The logic goes something like this: Taxes on investments can be looked at as an investment cost, like an expense ratio or commission. Realizing losses through tax-loss harvesting during the year can help reduce this cost. Why? Because realized losses can be offset against realized capital gains. Any excess losses you have after you have offset all realized capital gains can then be offset against ordinary income, up to $3,000 annually. Finally, losses not used in one tax year can be carried forward indefinitely to future tax years.

When tax-loss harvesting, an investor must be aware of the “wash sale” rules. Under the wash sale rules, a loss on the sale of a security is disallowed if the same security or a “substantially identical” security is purchased during the 61-day period beginning 30 days prior to (and ending 30 days after) the sale of the security that resulted in the loss. In order to stay fully invested and maintain their strategic asset allocation, investors may sell one fund and buy another fund or ETF as a short-term substitution to realize the tax benefit. To avoid the wash sale rules, you cannot purchase the same security or a substantially identical security. The law is not clear as to what constitutes a substantially identical security, particularly with respect to mutual funds and ETFs. As a result, if you are going to employ tax-loss harvesting, you should consult a tax advisor regarding the application of the wash sale rules.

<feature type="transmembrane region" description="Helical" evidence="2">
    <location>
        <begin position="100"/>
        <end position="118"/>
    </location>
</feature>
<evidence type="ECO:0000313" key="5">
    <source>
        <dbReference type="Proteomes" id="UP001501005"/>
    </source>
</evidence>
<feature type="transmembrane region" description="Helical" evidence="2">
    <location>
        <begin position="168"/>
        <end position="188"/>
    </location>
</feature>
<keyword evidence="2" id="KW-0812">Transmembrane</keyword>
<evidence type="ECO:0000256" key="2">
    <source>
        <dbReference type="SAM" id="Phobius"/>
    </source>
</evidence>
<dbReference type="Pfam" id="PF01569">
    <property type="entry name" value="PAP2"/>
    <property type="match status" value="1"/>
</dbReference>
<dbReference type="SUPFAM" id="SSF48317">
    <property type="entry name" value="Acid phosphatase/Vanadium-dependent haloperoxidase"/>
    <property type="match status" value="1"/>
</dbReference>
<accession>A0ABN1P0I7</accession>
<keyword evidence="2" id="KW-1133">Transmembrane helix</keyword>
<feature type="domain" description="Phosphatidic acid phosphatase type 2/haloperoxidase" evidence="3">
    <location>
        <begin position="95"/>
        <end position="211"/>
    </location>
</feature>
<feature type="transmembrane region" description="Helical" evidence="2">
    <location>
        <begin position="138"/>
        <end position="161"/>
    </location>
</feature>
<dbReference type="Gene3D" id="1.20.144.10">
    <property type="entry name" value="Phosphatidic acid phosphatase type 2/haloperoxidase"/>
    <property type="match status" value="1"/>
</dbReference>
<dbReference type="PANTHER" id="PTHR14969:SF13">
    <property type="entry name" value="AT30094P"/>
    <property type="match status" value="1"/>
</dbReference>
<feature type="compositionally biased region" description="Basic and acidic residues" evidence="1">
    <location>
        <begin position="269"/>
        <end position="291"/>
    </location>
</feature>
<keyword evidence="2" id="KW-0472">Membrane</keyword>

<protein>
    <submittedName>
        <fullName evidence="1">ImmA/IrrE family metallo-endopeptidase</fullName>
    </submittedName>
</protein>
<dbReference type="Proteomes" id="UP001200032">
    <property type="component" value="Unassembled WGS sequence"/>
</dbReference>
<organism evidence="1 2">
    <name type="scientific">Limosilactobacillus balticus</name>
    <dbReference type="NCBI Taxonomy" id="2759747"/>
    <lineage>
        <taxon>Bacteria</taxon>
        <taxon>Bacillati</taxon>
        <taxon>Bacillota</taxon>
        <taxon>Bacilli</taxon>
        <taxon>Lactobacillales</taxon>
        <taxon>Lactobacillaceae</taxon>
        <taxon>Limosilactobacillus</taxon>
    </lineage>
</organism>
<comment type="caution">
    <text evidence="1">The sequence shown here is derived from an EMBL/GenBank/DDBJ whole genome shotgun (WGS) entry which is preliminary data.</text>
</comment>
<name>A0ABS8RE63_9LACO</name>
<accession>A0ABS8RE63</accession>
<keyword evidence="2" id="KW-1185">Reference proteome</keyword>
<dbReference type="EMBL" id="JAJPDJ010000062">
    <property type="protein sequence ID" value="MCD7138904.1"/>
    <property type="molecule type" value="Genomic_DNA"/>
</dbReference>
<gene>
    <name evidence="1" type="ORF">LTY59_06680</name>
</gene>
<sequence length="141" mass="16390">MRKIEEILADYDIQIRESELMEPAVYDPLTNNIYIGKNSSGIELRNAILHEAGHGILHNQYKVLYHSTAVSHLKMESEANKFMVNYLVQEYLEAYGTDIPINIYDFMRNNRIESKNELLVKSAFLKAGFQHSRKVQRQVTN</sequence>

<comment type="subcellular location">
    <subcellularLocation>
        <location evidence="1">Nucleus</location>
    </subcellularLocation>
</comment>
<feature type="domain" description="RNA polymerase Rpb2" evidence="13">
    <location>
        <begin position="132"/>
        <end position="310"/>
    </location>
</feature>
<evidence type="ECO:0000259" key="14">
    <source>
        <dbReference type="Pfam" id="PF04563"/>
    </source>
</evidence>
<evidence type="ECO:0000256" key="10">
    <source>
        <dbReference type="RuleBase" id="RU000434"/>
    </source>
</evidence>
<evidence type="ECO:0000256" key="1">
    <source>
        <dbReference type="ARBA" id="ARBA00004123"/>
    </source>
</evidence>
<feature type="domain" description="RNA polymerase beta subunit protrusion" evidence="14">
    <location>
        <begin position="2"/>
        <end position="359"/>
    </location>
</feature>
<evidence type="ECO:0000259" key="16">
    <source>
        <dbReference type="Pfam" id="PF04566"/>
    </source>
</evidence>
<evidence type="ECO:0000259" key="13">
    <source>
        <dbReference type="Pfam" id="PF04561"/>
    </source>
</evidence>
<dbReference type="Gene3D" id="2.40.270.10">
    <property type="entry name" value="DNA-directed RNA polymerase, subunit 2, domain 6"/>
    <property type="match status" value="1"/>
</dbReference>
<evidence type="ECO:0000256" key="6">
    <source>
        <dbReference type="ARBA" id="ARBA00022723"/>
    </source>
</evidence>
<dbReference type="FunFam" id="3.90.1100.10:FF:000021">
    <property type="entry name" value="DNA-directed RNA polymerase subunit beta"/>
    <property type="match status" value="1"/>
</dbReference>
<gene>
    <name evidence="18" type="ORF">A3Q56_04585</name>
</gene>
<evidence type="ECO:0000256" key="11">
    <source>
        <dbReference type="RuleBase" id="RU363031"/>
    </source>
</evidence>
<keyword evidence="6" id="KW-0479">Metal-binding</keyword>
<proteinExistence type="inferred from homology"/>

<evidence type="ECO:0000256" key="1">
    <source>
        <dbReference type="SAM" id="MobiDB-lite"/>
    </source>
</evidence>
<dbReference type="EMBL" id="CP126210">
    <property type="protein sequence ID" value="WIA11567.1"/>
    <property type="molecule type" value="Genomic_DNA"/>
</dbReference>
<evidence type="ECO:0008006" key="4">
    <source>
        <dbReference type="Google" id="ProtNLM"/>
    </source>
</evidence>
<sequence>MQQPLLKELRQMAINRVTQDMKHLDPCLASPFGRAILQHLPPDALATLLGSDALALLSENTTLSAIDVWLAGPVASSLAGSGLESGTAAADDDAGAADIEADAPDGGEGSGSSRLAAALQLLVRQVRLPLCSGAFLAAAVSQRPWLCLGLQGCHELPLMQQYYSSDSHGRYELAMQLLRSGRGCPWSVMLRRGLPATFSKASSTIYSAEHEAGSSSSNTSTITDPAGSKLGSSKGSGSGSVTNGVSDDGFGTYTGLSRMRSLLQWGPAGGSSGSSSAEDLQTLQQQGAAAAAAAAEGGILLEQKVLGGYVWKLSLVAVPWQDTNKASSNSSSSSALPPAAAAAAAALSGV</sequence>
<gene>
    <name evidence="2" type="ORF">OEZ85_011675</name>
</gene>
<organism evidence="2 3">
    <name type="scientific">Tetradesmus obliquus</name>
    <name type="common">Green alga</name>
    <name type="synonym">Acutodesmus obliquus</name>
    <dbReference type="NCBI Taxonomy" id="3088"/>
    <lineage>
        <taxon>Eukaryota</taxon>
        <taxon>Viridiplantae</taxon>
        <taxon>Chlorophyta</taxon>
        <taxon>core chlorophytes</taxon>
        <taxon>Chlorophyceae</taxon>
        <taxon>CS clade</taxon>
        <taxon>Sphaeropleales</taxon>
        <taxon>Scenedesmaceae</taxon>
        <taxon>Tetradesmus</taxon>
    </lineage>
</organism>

Budgeting risk via a “core/satellite” approach

Some experienced investors believe that there are segments of the market that are more efficient and transparent than others. These investors often follow a “core/satellite” investment approach, using passive investments, like ETFs or index funds, to invest in the more efficient or “core” areas of the market, and actively managed funds for the less efficient or “satellite” areas. Other investors believe that the opportunities for outperformance of a fund relative to its benchmark by active managers are cyclical. As these investors see it, a roaring bull market lifts all boats, but smart stock pickers can really shine in rougher waters. These investors prefer a more heavily weighted indexed strategy during broad bull markets, but a more heavily weighted active management strategy for more challenging times.

Experienced investors may use this core/satellite approach to manage the balance between risk and potential return in their portfolio. The reality is that many individuals have a certain tolerance for volatility above and beyond what they are exposed to by the overall market. That tolerance is often called an “active” risk budget. When investors' active risk budgets are exceeded, their portfolios are more volatile and have greater downside risk than those investors may want or be comfortable withstanding, given their investment goals.

How do you apply these concepts to your portfolio? When building a diversified investment portfolio, you can either spend your risk budget evenly across your investments or target that risk to areas within the portfolio where you believe the chance for excess returns is strong over your time frame. In core areas where you feel the chance to outperform is low, you might use passive investments—like index-based ETFs or index mutual funds—and accept only market risk and return. But in satellite areas where you believe an active manager can outperform, you might invest in actively managed investments—such as active ETFs or active mutual funds—looking for that excess return over the market.